The Historical Society has led the way to collecting the history of the LGBT community in Long Beach and ARTX is proud to host this exhibition coinciding with Pride Month.
    Time: 6 to 9 p.m. June 3
    Cost: Free
    Details: (562) 999-2267
    Venue: ArtExchange Long Beach, 356 E. 3rd St., Long Beach

    Sept. 3
    Frida Kahlo: Through the Lens of Nickolas Muray
    In May 1931, photographer Nickolas Muray (1892965) traveled to Mexico on vacation where he met Frida Kahlo (19071954), a woman he would never forget. The two started a 10-year, on-and-off romance as well as a friendship that lasted until the end of their lives.
    Time: 11 to 5 p.m. Wednesdays through Sundays, through Sept. 3
    Cost: $7 to $10
    Details: molaa.org
    Venue: Museum of Latin American Art, 628 Alamitos Ave., Long Beach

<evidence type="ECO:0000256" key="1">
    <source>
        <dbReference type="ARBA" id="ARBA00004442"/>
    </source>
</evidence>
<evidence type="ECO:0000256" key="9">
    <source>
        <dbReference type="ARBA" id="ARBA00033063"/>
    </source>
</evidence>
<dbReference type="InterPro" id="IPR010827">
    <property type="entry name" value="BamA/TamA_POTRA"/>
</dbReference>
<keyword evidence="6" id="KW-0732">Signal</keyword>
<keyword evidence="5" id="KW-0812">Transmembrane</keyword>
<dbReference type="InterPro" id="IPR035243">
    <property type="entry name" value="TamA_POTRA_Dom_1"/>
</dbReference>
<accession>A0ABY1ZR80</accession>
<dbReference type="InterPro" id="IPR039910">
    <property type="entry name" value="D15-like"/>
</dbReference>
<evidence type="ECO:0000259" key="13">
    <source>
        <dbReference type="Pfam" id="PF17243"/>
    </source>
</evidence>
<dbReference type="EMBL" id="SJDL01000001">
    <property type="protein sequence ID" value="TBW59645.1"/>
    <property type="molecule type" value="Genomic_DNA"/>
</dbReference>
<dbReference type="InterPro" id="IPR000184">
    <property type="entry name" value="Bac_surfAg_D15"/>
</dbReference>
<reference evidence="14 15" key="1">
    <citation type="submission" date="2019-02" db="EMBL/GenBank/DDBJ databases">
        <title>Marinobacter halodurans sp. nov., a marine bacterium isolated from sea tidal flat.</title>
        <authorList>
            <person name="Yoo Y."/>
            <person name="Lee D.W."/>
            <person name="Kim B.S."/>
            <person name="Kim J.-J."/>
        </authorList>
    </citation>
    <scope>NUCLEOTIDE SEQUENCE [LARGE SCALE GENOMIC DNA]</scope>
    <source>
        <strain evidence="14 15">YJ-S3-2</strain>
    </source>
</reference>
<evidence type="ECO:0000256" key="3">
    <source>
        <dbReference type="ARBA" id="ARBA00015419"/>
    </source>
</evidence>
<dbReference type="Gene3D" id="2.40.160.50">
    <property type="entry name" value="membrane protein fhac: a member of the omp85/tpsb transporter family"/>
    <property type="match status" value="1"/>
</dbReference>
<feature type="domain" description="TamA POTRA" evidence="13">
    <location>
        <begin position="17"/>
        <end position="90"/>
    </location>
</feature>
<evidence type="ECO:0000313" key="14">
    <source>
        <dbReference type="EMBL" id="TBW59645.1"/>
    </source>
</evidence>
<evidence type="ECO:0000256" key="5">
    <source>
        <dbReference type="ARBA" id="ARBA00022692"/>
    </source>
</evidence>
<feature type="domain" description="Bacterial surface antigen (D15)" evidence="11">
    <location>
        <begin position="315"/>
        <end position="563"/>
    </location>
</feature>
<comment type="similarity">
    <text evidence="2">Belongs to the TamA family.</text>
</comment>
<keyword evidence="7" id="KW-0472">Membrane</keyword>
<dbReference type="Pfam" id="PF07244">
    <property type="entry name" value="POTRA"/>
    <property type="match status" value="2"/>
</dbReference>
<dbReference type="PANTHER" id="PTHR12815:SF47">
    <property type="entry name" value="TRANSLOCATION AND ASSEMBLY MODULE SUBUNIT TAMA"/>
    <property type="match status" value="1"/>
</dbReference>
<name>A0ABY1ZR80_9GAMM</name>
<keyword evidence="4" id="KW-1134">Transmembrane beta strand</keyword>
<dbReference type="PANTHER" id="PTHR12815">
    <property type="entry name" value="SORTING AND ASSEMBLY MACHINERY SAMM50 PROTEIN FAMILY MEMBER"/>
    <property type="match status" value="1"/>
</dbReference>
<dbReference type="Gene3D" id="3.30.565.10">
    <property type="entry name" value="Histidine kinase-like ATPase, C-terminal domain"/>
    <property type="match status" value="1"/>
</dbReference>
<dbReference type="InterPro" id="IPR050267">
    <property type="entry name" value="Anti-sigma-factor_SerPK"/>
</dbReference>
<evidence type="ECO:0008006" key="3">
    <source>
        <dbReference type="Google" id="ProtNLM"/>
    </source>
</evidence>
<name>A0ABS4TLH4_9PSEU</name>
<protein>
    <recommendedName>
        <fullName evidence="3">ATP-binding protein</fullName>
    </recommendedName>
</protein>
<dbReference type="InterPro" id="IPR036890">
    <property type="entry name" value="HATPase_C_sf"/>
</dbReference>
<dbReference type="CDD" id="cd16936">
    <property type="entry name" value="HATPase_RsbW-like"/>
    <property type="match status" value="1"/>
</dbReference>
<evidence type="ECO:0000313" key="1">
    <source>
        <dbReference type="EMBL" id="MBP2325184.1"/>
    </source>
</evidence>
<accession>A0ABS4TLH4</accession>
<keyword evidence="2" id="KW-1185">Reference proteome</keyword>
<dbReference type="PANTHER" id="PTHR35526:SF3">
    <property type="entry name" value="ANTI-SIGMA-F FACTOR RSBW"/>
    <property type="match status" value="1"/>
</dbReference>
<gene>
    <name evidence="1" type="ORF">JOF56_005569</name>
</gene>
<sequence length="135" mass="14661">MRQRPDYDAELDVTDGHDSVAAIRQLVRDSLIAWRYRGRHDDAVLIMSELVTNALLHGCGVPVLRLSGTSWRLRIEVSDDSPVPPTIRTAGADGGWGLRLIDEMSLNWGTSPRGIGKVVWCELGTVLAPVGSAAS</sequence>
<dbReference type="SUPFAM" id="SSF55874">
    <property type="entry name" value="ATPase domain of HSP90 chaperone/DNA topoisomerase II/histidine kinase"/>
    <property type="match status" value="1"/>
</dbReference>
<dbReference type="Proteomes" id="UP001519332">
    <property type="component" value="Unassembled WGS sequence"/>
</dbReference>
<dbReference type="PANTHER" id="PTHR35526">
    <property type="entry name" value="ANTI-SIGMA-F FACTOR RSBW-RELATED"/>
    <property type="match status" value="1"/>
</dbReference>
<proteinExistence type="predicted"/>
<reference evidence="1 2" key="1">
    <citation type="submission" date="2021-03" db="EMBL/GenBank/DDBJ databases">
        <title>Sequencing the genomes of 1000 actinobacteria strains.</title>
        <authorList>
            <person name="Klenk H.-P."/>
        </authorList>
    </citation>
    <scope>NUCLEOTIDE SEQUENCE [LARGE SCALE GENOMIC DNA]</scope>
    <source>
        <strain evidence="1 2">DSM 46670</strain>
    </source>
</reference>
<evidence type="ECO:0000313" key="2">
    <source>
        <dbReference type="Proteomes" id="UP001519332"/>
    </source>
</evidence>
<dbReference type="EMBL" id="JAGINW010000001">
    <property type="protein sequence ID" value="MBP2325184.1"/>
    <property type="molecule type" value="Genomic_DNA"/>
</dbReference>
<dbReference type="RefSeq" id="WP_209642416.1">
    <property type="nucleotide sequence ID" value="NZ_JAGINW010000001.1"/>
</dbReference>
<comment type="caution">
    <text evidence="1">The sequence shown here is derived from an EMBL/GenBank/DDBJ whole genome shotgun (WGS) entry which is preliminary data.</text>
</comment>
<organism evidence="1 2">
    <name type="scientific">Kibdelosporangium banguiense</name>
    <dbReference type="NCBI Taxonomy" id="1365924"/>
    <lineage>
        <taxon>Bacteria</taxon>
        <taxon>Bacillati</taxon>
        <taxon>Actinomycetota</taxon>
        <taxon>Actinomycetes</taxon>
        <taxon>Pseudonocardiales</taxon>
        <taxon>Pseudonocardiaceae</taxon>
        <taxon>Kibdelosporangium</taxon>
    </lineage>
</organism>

May 26
    Memorial Day Weekend Bluff Series
    Enjoy live music, fantastic food offerings and a full bar at Nelson’s.
    Time: 6 to 10 p.m. May 26 and 27, and 1 to 5 p.m. May 28
    Cost: Free
    Details: (310) 265-2836
    Venue:Terranea Resort, 100 Terranea Way, Rancho Palos Verdes

    May 27
    The Turning Point in the Pacific
    Historian Timothy Friden will be giving a lecture and slideshow entitled 1942: The Turning Point in the Pacific. This presentation will recount the critical early months of the Pacific War with Japan and the key decisions and momentous battles that drastically altered the trajectory of the war and ultimately decided its outcome. RSVP is requested.
    Time: 1 to 3 p.m. May 27
    Cost: Free
    Details: (562) 424-2220
    Venue: Historical Society of Long Beach, 4260 Atlantic Ave., Long Beach

    May 27
    Wekfest Los Angeles
    Wekfest focuses on working with the leading brands and individuals both within the car community and various sub-cultures to bring an event to Southern California that is one to remember.
    This year’s event will feature: 400-plus pre-screened European, Japanese and domestic aftermarket builds as well as a vendor’s row consisting of automotive and lifestyle brands.
    Time: 1 to 6 p.m. May 27
    Cost: $30
    Details: https://checkout.eventcreate.com/wekfest-la-2017/select-buy